The New Zealand Chief of Navy, Rear Admiral (RADM) Jack Steer, thanked Royal Australian Navy personnel for their contribution within the last year in assisting the Royal New Zealand Navy (RNZN) in various operations from onboard HMNZS Wellington.
RADM Steer was able to personally thank the Australians before they left for Exercise SOUTHERN KATIPO with in HMNZS Wellington earlier this week.
Those currently serving in New Zealand are Petty Officer Khan Kershaw, Lieutenant Adrian Cooper, Petty Officer Nathan Harris and Leading Seaman Matthew Tymrackiewicz.
A fifth sailor, Leading Seaman Bradley Cochrane, who has recently returned home to Australia, has spent the most amount of time abroad with a total of eight months over two separate deployments up his sleeve to date.
LS Cochrane said all the Australians hold real, core billet positions onboard the ship.
“We are taking the lead in many areas in our respective departments.
“The Australians have worked very closely with our New Zealand counterparts on numerous RNZN Operations so far including Operation ZODIAC, Operation KAUWAE, Operation MULTUS and SOUTHERN KATIPO.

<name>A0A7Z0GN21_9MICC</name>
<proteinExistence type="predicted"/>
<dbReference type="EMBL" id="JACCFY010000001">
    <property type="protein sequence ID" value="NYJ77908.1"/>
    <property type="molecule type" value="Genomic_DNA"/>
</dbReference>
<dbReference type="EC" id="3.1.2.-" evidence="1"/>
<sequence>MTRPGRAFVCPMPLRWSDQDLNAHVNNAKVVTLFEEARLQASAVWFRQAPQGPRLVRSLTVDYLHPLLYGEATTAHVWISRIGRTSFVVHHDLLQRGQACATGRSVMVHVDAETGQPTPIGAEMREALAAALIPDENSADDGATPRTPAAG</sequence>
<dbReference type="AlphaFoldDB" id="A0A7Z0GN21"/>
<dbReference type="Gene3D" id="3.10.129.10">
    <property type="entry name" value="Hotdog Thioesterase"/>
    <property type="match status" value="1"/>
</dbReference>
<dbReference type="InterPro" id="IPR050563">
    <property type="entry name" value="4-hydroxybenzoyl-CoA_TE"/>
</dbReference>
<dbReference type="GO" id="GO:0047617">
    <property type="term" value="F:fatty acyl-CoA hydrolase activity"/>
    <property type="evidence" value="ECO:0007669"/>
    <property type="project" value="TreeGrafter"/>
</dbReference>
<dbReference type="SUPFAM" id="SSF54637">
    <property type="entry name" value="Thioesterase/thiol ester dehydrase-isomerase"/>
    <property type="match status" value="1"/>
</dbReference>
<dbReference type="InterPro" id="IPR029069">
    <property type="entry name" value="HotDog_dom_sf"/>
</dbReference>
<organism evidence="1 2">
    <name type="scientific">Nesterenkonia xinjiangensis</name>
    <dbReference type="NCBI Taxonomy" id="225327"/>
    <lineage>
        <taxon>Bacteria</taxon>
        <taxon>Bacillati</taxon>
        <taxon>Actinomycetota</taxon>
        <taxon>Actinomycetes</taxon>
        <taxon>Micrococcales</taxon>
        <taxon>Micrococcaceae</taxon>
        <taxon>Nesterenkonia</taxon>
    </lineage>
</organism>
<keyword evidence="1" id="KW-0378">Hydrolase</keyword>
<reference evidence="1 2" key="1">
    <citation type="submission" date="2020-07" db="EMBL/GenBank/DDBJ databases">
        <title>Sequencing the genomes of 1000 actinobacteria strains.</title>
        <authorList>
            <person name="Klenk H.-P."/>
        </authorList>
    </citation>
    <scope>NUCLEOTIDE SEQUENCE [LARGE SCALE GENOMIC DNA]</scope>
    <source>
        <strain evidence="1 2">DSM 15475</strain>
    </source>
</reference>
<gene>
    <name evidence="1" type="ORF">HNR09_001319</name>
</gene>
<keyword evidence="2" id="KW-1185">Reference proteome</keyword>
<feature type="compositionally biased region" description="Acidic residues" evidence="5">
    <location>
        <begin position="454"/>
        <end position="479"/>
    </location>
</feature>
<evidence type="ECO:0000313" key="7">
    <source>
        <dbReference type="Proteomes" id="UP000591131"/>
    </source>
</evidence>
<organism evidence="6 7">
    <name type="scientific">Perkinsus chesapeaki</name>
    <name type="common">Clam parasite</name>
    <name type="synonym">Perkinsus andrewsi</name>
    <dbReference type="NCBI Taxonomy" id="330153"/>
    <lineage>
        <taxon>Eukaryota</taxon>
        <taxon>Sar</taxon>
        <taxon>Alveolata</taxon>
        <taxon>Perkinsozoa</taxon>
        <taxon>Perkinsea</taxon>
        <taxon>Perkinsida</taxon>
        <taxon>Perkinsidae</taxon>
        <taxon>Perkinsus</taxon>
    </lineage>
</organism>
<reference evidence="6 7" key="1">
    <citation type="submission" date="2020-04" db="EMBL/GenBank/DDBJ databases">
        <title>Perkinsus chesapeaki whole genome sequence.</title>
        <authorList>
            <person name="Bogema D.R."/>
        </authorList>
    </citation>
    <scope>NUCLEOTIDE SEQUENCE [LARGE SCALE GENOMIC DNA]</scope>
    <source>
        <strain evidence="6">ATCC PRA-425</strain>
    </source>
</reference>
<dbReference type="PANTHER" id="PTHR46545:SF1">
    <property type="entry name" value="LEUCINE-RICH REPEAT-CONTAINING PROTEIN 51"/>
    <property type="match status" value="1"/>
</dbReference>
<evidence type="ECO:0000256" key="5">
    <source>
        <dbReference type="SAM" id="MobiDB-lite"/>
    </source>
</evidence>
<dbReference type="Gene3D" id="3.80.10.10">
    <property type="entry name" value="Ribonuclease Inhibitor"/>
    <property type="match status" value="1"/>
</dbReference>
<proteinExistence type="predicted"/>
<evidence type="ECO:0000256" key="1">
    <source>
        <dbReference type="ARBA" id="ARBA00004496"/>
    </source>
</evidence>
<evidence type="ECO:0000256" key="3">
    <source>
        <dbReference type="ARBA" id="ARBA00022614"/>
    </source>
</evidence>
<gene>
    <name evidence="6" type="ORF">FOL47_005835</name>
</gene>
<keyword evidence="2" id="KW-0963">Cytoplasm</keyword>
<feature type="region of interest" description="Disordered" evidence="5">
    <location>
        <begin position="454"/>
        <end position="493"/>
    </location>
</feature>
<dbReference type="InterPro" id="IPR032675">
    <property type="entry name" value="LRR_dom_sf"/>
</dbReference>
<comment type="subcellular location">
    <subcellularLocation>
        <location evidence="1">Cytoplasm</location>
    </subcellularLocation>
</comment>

“The first activity we did was with Australia, the US and NZ, working with dive teams conducting explosive ordinance disposal in the Solomon Islands.”
“After that we conducted a number of fishery patrols,” said LS Cochrane.
“It has been a very interesting and rewarding experience; we are really glad to assist our New Zealand Navy friends and to have the opportunity to learn from each other.”
Those who are currently deployed in New Zealand have served around two months so far, and will return to Australia in December this year.
HMNZS Wellington is one of the Navy’s two Offshore Patrol Vessels (OPVs) and is designed to undertake surveillance, supply and support capability over long distances around NZ, the southern ocean and into the Pacific.
The main duty of Wellington is the surveillance of fishing vessels in the southern oceans. She operates with a core crew of 35, plus ten flight crew to operate a helicopter.
LS Cochrane said the Australians and Kiwi’s are working well as a team.
“Everyone gets along really well together, I had four Able Seamen working for me and I was working underneath the Chief; so we were fully embedded in the ship’s company and it was a really great experience.”